Aakon Construction Services Ltd v. Pure Fitout Associated Ltd
On 13 September 2021 the Irish High Court handed down its judgment on the matter of Aakon Construction Services Ltd v. Pure Fitout Associated Ltd. This decision enforced a €242,225.09 ‘smash and grab’ adjudication award. This is a very significant judgment for the Irish construction sector as not only is it one of very few enforcement decisions since the Construction Contracts Act 2013 (“the Act”) came into effect in 2016, but the decision also addresses how valid reliance placed on UK adjudication law decisions are in the Republic of Ireland.
A payment dispute arose from a subcontract between Aakon and Pure Fitout. They agreed that the sub-contract represented a “construction contract” for the purposes of the Construction Contracts Act 2013. The dispute was referred to adjudication following a purported termination of the sub-contract as Pure Fitout purported to invoke a clause which allowed, inter alia, termination without fault.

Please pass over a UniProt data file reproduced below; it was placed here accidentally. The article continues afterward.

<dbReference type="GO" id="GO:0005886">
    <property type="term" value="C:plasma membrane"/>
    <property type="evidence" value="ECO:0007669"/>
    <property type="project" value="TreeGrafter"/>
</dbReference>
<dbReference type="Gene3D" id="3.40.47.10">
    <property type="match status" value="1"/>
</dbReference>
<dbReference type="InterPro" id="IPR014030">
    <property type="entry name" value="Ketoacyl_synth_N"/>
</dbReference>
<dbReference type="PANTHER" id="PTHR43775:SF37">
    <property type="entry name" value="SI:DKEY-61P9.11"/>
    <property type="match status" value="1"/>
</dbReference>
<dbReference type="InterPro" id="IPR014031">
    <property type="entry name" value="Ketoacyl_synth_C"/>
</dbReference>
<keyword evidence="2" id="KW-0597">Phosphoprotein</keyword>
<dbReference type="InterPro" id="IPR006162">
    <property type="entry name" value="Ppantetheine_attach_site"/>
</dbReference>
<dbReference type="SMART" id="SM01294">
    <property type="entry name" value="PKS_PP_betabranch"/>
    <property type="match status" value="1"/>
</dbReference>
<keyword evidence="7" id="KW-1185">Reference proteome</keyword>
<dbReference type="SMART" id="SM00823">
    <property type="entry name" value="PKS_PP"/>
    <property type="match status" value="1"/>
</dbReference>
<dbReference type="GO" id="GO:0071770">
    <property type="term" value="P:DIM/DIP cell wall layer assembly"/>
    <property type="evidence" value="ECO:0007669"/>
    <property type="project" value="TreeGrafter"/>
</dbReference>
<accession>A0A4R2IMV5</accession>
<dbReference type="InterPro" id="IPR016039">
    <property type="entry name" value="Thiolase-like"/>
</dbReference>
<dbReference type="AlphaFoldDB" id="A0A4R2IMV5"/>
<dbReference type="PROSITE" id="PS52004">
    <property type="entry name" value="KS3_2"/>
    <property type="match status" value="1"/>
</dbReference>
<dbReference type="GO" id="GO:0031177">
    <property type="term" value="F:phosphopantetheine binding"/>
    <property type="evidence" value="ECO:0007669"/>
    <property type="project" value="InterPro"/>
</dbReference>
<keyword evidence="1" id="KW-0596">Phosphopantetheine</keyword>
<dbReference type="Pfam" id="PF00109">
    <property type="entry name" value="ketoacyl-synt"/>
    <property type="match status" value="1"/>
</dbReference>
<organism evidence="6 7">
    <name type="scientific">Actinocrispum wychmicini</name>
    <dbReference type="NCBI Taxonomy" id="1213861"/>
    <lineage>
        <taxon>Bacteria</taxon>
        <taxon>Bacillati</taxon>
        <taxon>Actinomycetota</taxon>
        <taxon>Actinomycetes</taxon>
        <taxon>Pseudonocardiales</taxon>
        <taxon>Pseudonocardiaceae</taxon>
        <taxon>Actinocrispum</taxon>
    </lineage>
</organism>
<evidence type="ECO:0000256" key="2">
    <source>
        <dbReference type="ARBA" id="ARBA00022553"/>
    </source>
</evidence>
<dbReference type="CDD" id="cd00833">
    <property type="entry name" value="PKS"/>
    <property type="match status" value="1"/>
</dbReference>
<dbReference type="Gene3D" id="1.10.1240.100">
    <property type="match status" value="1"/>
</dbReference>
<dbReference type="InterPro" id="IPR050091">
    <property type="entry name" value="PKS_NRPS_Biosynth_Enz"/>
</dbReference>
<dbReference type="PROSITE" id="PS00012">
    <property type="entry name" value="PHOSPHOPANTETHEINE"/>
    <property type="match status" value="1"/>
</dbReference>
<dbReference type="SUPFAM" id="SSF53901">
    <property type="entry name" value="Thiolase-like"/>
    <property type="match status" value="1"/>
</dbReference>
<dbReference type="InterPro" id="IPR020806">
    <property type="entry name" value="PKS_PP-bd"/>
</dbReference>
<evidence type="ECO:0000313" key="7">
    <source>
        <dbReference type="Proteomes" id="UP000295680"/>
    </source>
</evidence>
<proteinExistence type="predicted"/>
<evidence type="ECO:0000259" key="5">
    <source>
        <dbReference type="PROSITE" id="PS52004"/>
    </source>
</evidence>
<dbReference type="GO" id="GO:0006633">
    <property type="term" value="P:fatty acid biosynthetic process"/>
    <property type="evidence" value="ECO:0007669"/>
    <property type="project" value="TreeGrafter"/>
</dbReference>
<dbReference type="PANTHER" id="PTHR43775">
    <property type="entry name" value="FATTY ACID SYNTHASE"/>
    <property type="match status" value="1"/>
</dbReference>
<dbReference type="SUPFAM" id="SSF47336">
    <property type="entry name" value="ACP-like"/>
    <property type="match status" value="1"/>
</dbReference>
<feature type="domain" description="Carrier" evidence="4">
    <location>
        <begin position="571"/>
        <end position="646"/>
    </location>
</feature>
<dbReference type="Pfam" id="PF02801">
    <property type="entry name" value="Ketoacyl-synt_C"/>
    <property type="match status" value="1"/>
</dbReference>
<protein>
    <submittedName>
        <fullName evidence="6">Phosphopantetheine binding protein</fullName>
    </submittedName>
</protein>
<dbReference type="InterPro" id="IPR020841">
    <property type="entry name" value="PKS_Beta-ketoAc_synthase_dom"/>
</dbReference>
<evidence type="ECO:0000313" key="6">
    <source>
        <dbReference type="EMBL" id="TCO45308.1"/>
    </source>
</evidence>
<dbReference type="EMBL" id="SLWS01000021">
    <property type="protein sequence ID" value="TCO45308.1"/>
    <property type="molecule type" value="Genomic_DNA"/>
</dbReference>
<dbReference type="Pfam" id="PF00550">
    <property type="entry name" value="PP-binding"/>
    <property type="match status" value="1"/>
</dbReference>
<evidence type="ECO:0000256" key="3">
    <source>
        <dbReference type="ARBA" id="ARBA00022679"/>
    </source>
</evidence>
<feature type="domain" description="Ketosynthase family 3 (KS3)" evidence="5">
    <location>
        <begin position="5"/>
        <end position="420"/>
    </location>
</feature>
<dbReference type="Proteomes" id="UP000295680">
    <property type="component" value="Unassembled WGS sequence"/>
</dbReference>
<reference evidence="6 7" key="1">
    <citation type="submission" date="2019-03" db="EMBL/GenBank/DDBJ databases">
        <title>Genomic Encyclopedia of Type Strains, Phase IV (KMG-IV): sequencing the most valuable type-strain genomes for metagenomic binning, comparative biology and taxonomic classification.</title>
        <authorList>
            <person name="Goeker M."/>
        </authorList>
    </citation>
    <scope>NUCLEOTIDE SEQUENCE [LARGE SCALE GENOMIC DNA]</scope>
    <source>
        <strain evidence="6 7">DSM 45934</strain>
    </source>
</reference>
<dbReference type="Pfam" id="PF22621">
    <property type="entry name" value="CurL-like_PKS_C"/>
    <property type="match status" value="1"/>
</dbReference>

The notice of termination was served on 12 November 2020. Aakon issued a payment claim notice prior to the termination notice, dated 27 October 2020. Pure Fitout paid the certified amount between 26 January 2021 and 09 February 2021. Aakon issued a further payment notice on 25 November 2020, after the termination notice. Aakon submitted to the adjudicator that they were entitled to submit the payment claim notice under clause 13 (payment) and clause 21 (termination of employment) of the sub-contract, and section 4 of the Construction Contracts Act 2013. They also said that Pure Fitout’s failure to issue a response to the payment claim notice within 21 days entitled Aakon to be paid the full invoiced amount. Pure Fitout alleged that the payment claim was deficient and did not comply with the sub-contract, thus clause 13.9 of the sub-contract did not become operational and no payment was due. The adjudicator decided that Aakon was entitled to a default payment of the total amount invoiced due to Pure Fitout’s failure to respond. Pure Fitout did not pay.